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5 Do's And 5 Don'ts of Amateur Radio

5 Do's and Don'ts of Amateur Radio

Have you ever wondered if you're following the proper etiquette when making a QSO, or just simply need a refresher on the basics? When you're making a QSO there are some general rules you should always follow. Today we'll be going over some Do's and Don'ts every amateur radio operator needs to know when they're on the air.

Do: Be friendly and respectful

Don't: Break an ongoing transmission

To many hams, radio is a place where we can go and have engaging conversations with one of our friends or even make a new ones. Anyone transmitting deserves to be respected when making a call, and if the experience for those transmitting becomes more painful than it is fun, your communications will cease to exist. That's why it's important to always carry yourself with a friendly demeanor and respectful tone. If you're always trying to break into other ham's transmissions or only offering negative comments when in communication, you're going to create a bad experience for those involved.

Do: Congratulate those who get their license

Don't: Transmit without a valid license

You're on amateur radio because you worked hard to get your license and everyone transmitting likely has too. It can take a lot of studying to finally get your license, so be sure to always welcome those new hams who just got theirs. If you do plan to transmit, be sure to have a valid license. These licenses are necessary because it helps the FCC monitor these bands. This ensures you don't use other frequency bands that are not available to your radio. If you ever want to learn more about studying and testing for your radio license, check out this Ham Radio License Guide.

Do: Speak clearly to others when transmitting

Don't: Forget to give your call sign

Ham radio as a hobby is an incredibly active place but that doesn't mean you should get in the practice of talking too fast. If you want fellow users to understand you you need to keep your words clear and concise. This practice will make transmitting more efficient, improving the experience of everyone involved. Most importantly, when you're transmitting, you should clearly state your call sign. Contacts will likely want to know your name, but your call sign is a must. If you're not identifying who you are, it's considered an illegal unidentified transmit. To avoid this, you must identify yourself every 10 minutes of communication. If you're not making a call for longer than 10 minutes, be sure to do it at the end of the call.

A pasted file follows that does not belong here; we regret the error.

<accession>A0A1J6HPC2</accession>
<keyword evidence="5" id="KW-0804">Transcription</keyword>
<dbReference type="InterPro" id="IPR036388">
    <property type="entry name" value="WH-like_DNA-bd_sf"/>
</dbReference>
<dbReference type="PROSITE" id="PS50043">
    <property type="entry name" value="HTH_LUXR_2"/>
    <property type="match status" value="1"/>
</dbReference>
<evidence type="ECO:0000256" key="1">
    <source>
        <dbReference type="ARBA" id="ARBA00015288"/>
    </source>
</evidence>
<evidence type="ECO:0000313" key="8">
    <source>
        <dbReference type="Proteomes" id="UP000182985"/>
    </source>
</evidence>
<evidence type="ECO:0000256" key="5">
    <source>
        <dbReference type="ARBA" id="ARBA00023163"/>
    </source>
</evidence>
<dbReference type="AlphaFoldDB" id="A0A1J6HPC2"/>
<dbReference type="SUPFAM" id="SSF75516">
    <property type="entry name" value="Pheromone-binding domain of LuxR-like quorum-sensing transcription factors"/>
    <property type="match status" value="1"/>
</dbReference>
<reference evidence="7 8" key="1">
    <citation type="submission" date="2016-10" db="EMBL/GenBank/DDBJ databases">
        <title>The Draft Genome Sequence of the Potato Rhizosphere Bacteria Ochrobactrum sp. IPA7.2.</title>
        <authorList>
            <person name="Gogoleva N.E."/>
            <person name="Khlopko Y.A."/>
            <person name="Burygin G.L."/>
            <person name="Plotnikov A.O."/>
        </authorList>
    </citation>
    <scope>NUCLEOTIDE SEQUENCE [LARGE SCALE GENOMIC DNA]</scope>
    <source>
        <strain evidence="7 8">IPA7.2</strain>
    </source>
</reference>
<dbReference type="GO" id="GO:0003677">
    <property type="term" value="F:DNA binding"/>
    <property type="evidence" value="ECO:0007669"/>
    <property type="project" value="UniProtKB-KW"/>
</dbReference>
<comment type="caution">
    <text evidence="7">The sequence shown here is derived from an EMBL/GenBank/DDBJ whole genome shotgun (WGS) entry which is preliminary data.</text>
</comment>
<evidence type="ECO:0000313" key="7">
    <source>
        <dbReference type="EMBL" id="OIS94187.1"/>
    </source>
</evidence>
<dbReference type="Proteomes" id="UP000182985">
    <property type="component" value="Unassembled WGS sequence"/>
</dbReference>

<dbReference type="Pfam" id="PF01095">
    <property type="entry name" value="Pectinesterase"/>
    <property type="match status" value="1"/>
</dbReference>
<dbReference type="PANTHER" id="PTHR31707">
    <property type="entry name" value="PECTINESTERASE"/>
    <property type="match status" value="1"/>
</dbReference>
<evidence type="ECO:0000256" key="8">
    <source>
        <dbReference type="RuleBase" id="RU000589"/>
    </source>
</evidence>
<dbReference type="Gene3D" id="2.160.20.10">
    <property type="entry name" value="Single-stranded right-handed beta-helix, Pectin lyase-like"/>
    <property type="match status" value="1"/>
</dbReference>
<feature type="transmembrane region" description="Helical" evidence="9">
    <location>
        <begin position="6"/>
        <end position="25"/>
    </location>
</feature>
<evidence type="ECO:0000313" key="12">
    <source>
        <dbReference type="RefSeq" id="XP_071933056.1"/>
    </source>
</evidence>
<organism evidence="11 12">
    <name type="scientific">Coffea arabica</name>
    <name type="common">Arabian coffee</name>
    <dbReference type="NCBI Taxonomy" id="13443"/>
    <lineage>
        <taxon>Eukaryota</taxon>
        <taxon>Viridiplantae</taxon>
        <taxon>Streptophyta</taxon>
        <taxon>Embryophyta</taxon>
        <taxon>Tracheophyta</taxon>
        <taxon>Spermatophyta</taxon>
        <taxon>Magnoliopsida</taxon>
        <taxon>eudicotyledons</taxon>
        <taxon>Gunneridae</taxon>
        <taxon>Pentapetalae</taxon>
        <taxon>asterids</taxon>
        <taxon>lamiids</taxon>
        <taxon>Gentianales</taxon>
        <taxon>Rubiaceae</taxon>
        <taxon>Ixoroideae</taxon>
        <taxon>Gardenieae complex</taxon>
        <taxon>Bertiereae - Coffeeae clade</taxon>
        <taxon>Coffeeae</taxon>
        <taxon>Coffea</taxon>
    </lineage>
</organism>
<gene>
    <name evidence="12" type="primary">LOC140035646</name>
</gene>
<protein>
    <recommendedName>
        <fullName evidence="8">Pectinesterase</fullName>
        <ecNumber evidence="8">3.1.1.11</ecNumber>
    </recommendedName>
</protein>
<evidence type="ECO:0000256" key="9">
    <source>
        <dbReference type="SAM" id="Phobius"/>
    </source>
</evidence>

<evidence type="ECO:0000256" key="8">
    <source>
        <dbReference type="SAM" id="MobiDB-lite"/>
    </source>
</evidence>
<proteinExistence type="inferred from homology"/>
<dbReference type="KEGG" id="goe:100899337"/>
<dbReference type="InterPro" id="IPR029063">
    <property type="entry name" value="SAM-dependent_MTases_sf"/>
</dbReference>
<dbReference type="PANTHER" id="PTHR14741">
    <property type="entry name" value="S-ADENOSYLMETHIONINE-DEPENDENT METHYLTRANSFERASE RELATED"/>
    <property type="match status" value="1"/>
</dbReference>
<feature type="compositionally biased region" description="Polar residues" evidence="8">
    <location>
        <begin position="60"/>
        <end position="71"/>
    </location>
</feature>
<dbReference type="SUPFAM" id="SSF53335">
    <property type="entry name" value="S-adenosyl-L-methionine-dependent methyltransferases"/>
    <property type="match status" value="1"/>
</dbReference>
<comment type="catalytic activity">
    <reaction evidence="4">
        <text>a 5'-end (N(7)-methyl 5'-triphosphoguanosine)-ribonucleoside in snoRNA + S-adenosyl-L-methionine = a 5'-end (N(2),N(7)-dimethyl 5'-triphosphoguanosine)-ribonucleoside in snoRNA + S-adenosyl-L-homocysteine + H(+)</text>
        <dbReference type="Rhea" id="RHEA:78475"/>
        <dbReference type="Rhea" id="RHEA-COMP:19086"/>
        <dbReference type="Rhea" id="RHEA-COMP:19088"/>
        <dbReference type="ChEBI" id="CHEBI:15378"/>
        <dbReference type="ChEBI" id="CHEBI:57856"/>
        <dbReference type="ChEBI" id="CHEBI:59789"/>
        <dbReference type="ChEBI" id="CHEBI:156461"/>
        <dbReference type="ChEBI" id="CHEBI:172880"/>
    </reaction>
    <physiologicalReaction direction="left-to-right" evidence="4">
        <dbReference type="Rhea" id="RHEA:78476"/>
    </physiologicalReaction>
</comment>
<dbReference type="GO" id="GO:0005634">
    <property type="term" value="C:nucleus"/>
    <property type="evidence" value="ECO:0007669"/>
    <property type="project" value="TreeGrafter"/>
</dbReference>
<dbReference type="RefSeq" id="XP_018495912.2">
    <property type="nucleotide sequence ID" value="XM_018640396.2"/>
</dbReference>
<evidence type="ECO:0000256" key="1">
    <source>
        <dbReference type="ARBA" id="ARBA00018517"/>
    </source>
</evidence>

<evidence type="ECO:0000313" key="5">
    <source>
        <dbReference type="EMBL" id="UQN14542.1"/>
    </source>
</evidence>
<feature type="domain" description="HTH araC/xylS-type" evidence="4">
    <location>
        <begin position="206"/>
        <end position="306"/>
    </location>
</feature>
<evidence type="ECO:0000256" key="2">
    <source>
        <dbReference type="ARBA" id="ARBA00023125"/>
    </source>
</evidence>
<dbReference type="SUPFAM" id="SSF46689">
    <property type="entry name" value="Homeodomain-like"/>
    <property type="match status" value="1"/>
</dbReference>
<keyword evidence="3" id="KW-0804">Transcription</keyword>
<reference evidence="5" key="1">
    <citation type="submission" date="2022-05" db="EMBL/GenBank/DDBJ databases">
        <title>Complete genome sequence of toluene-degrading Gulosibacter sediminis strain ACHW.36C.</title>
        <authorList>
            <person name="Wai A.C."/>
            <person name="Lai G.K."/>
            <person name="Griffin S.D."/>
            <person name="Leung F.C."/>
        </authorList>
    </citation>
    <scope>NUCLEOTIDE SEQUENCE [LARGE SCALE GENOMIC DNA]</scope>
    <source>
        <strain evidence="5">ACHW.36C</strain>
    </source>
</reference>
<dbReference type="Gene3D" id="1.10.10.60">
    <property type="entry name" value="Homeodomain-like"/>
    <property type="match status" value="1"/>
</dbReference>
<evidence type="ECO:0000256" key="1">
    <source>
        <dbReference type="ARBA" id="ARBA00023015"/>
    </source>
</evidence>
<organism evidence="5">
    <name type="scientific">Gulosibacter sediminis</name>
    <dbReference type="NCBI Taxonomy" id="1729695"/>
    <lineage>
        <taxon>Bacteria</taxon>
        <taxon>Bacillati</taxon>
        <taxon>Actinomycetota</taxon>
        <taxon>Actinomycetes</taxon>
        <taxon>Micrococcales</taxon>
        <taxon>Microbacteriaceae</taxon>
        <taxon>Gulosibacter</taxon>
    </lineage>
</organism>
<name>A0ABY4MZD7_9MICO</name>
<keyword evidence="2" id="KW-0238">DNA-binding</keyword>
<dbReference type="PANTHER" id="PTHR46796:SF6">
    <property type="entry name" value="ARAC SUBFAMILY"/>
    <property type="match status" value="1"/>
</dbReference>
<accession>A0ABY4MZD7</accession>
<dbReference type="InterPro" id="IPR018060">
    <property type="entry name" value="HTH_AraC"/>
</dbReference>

Do: Keep a call log

Don't: Forget to send a QSL card

The practice of keeping call logs can feel time consuming and inconvenient, but it's important for several reasons. These reasons include legal, record-keeping, and QSL cards. A call log helps you prove yourself innocent of any interference complaints. It also allows you to keep a history of your transmits so you can go back and remember the past calls you've had. Most importantly, a call log enables you to successfully send a QSL card to your fellow hams. A QSL card is a written or electronic confirmation of a transmission between two radio operators. QSL is a telegrapher's shorthand for, "I acknowledge receipt of your message or transmission." It's essentially the final handshake between the two operators. Your card can include an array of information, but should always have your call sign, location, time and date, frequency, mode, and signal report. Cards can even be made with all kinds of creative designs and colors to show a little of your personality. Overall, QSL cards are a long-standing tradition in ham radio and they're just a fun way to send something more personal to a fellow ham to remember your call.

Do: Become more proficient in the phonetic alphabet

Don't: Waste air time

There are several reasons you need to know the phonetic alphabet. For one, you're going to have to identify yourself, as well as your fellow transmitters. However, the main reason why you need to know your phonetic alphabet is because it's easier to understand these unique sounds under rough conditions. Whether it's static or just a lot of background noise, understanding this alphabet will help you hear more clearly and not waste air time. There's a good chance when you're transmitting, there are many hams listening in. Be sure what you're sharing doesn't ruin the experience for them. The objective of what you're transmitting should bring better conversation to the hobby, and never take away from it. Ultimately, it's important to transmit something that's contributing to the enjoyment and fun of amateur radio.

Following these 5 Do's and 5 Don'ts, will only enhance your current amateur radio experience. Although some of these tips may seem simple, many of these ham radio don'ts are enacted every day. These tips can put you a step ahead of other hams out there that may be interrupting transmissions or forgetting to announce their callsign. Maximize your DMR adventure by implementing the Do's and avoiding the don'ts.
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